How Does the Social Security Administration Figure Your Payment Amount?

Social Security Disability Insurance Benefits

One of the most common questions claimants ask is “how much money can I expect to make”? The amount of disability a claimant is entitled to make for their Social Security Disability Insurance (SSDI) amount will be different than other claimant’s amounts because it is based on the claimant’s lifetime average earning which were covered by Social Security. The amount awarded will also be adjusted each year to account for cost of living changes. Some years the amount will not change.

The Social Security Disability Insurance payments may also be reduced if the claimant is receiving benefits from Workers’ Compensation due to a work related injury or from other disability programs. Other resource and income will not affect the Social Security Disability Insurance payment amount.

Supplemental Security Income Benefits

The Social Security Administration will calculate a Social Security Disability claimant’s Supplemental Security Income payment on the amount of the claimant’s countable income, the claimant’s living arrangements (if another person is providing food and shelter) and the state where the claimant resides.

The basic rate paid for Supplemental Security Income (SSI) is called the Federal Benefit Rate which is $674 per month for an eligible individual and $1,011 per month for an eligible couple (for 2010).  The Federal government may choose to adjust the Federal Benefit Rate each year. How does the state where the claimant resides affect their Supplemental Security Income payment? Some states choose to add what is called a state supplement onto the Federal Benefit Rate. The amount the state chooses to add and the requirements to qualify for the state supplement may vary by state.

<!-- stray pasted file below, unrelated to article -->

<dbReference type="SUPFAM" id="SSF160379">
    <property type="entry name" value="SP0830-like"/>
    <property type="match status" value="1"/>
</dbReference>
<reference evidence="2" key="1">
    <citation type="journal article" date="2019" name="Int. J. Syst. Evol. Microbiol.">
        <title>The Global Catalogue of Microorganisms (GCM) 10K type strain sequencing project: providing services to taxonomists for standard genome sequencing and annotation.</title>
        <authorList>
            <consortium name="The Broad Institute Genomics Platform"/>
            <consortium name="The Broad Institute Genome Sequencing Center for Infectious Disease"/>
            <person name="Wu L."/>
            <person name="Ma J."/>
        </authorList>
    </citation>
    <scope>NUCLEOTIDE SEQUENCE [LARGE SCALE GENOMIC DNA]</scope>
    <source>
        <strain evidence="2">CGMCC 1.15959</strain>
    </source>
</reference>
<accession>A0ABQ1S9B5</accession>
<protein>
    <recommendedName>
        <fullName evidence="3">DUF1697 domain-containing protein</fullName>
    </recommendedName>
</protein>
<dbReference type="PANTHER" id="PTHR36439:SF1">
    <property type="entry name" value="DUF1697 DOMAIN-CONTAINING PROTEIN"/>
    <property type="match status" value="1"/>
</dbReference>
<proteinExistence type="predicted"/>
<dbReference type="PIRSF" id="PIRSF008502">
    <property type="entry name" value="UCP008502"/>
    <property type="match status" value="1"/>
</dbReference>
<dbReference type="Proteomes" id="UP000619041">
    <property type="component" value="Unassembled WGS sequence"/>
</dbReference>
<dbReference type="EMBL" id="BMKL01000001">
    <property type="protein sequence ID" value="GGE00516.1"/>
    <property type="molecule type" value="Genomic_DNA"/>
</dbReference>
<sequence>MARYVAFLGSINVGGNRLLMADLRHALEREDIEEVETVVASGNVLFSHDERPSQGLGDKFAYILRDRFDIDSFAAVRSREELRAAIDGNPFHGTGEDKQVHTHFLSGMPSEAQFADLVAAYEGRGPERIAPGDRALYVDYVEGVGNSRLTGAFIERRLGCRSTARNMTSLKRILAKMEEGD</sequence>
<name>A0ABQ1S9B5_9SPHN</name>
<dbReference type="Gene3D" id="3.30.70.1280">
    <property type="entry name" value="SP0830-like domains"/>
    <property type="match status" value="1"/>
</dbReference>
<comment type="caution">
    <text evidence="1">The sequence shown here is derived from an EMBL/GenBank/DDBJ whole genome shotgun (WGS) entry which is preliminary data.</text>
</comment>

How do you calculate your own Supplemental Security Income amount? First you take your Federal Benefit Rate, add your state supplement and subtract your countable income.  What is income? It can be anything you have received during the month which you can use to buy food, clothing or shelter. Sometimes you may also receive what the SSA calls “in-kind” income which is in the form of food, clothing or shelter, rather than cash.  The Social Security Administration has listed the following as income:

  • Wages from a job, whether in cash or another form
  • Net earnings from a business if the claimant is self-employed
  • The value of food or shelter that someone gives to the claimant, or the amount of money someone gives to them to help them pay for food or shelter
  • Department of Veterans Affairs benefits
  • Railroad retirement and railroad unemployment benefits
  • Annuities, pensions from any government or private source, workers’ compensation, unemployment insurance benefits, black lung benefits and Social Security benefits
  • Prizes, settlements and awards, including court ordered awards
  • Proceeds of life insurance policies
  • Gifts and contributions
  • Support and alimony payments
  • Inheritances in cash or property
  • Interest earned, including interest on savings, checking and other accounts
  • Rental income
  • Strike pay and other benefits from unions

Not all income, however, is counted. Students may also have an earned income exclusion for Supplemental Security Income. These earnings are not counted against their benefits if the student is attending school, college or university. The maximum amount allowed for students in 2010 is $1,640 per month up to a maximum of $6,600. Additionally, according to the Social Security Administration the following is not considered income when calculating a claimant’s Supplemental Security Income benefit amount:

  • Medical care and services;
  • Social services
  • Money from the sale, exchange or replacement of things a claimant owns
  • Most types of interest and dividend income
  • Income tax refunds
  • Earned Income Tax Credit payments
  • Payments made by life or disability insurance on charge accounts or other credit accounts
  • Proceeds of a loan
  • Bills paid by someone else for things other than food, clothing or shelter
  • Replacement of lost or stolen income
  • Weatherization assistance

As you can see, calculating Social Security Disability Insurance or Supplemental Security Income benefits may be complicated. Contact the Social Security Administration or a Social Security Disability lawyer who can answer your questions and determine if you can qualify for SSDI or SSI benefits.

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